These warnings were backed backed up by estimates such as the one issued bythe CDC in 1985, stating that 1.5 million Americans were alreadyHIV-infected, and the disease was spreading rapidly. Dr Anthony Fauci, nowhead of the National Institute of Allergic and Infectious diseases,prophesied that "2 to 3 million Americans would be HIV-positive within adecade. Newsweek's figures in a 1986 article were at leasttwice as high. That same year, Oprah Winfrey told the nation that "by 1990one in five" heterosexuals would be dead of AIDS. As the hysteriaintensified, challenging such certainties came to be dangerous. In 1988 NewYork City Health Commissioner Stephen C. Joseph reviewed the city's estimateof HIV infections, concluded that the number was inaccurate and halved it,from 400,000 to 200,000. His office was invaded by protesters, his lifethreatened. Demonstrators tailed him to meetings, chanting, "Resign,resign!"
In hindsight, Dr. Joseph's reduced figure of 200,000 might itself be anexaggeration, given that New York City has recorded a total of around120,000 AIDS cases since the start of the epidemic two decades ago. In1997, a federal health official told the Washington Post thatby his calculation, the true number of HIV infections in the United Statesback in the mid-Eighties must have been around 450,000 - less thanone-third of the figure put forth at the time by the CDC.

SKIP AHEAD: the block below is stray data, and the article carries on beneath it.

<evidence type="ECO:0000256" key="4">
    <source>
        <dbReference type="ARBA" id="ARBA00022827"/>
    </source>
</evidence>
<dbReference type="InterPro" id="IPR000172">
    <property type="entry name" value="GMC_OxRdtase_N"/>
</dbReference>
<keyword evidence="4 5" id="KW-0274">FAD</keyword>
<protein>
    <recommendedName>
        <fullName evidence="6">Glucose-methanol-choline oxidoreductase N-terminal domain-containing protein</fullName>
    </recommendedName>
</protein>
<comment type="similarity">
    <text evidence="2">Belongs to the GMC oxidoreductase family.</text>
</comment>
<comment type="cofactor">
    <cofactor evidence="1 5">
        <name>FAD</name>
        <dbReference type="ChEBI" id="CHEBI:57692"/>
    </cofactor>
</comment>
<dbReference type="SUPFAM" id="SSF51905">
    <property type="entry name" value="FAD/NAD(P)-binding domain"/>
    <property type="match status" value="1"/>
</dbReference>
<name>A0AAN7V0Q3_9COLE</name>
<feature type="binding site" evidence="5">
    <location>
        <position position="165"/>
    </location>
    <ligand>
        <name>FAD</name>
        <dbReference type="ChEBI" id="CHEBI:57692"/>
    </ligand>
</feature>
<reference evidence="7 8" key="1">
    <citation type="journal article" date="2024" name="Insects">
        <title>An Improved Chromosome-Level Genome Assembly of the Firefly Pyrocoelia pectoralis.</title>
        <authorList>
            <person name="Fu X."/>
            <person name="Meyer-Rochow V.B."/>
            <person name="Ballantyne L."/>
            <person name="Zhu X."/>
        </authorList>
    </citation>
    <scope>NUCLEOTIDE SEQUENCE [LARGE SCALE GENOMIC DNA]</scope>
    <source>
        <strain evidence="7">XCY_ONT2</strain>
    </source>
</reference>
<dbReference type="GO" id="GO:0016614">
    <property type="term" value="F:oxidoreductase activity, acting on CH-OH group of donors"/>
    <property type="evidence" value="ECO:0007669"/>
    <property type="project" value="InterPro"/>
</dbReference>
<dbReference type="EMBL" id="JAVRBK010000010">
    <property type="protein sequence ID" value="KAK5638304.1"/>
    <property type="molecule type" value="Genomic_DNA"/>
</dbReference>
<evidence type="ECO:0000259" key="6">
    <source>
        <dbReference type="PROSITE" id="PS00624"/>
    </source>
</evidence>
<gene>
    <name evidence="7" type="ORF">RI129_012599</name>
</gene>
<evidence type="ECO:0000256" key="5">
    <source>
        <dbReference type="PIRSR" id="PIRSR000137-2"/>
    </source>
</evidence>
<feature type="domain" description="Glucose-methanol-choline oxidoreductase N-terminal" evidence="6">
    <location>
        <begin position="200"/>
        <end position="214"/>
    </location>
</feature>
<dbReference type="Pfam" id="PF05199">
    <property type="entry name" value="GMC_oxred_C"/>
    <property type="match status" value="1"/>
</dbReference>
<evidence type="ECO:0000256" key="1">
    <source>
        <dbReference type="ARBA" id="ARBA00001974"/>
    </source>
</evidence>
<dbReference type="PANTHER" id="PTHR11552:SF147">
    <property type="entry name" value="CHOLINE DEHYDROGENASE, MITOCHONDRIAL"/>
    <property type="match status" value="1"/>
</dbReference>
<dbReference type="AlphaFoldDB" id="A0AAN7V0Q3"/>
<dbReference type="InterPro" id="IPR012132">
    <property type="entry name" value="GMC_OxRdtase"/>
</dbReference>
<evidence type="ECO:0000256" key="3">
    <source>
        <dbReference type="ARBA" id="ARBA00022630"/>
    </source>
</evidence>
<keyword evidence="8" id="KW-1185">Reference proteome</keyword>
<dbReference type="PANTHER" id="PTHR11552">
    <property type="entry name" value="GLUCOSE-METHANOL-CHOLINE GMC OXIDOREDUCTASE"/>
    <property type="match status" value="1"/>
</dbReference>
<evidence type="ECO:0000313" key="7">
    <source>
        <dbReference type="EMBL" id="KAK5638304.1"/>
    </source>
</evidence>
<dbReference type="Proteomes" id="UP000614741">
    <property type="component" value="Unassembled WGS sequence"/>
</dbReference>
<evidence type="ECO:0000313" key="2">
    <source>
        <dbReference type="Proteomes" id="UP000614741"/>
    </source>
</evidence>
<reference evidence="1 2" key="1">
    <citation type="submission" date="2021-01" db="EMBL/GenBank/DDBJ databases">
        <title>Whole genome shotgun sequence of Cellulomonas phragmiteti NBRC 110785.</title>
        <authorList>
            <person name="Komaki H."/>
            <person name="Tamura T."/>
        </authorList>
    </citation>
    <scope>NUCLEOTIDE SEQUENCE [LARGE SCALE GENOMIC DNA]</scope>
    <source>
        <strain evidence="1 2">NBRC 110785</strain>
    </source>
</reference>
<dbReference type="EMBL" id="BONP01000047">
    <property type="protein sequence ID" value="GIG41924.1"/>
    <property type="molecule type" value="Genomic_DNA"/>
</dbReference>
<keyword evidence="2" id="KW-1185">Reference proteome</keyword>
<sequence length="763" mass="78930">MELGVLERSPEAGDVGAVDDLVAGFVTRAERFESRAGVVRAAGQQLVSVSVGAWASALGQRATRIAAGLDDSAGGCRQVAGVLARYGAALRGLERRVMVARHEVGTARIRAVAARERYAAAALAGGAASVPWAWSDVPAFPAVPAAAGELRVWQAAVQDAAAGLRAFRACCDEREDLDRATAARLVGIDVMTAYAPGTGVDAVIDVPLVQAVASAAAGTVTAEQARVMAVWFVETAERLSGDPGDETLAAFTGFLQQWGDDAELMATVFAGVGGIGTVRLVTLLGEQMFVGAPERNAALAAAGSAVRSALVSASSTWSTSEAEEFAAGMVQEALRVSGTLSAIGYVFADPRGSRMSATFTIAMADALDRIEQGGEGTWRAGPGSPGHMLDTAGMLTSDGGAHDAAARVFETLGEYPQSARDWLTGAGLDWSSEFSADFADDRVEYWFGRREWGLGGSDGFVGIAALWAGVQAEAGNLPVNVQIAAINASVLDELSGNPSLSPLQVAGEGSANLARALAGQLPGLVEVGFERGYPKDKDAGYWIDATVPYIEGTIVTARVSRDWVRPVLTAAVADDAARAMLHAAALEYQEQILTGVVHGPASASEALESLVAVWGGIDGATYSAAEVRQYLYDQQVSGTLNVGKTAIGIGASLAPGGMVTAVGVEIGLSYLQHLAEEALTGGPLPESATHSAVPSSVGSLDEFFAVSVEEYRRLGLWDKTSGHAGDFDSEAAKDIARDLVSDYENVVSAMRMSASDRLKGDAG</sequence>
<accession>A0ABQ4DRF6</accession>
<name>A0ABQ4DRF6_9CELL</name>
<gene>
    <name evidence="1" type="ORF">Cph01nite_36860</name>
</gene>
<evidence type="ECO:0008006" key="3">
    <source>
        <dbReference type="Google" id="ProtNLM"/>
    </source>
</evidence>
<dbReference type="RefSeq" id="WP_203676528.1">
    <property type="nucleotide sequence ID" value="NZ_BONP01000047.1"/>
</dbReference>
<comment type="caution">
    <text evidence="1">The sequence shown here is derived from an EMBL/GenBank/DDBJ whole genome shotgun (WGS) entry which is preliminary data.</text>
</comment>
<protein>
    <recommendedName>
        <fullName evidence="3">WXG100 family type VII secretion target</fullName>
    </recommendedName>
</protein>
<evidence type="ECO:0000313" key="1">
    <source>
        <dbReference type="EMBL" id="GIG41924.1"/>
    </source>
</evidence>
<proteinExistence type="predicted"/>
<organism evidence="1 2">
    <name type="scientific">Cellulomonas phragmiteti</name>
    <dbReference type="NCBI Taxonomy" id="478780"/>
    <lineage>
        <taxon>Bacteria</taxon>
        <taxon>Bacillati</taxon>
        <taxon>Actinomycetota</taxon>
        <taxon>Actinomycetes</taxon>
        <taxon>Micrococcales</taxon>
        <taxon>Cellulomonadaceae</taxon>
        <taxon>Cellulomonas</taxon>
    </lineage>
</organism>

If the numbers could be gotten so wrong in America, what are we to make ofthe infinitely more dire death spells cast upon the developing world? In1993, Laurie Garrett wrote in her book The Coming Plague thatThailand's AIDS epidemic was "moving at super-sonic speed." It has stalledat just below two percent, according to UNAIDS. In 1991 All India Instituteof Medical Sciences official Vulmiri Ramalingaswami said AIDS in India "wassitting on top of a volcano," but infection levels there have yet to crestone percent. The only place where the AIDS apocalypse has materialized inits full and ghastly glory is in Geneva's computer models of the Africanpandemic, which show millions dead and far worse coming.
Why Africa, and Africa only? I now know a possible reason. Read on.
"Crap!" An Expert Declares
In many ways, the story of AIDS in Africa is a story of the gulf between rich and poor, the privileged and the wretched. Here is one way of calibrating the abyss.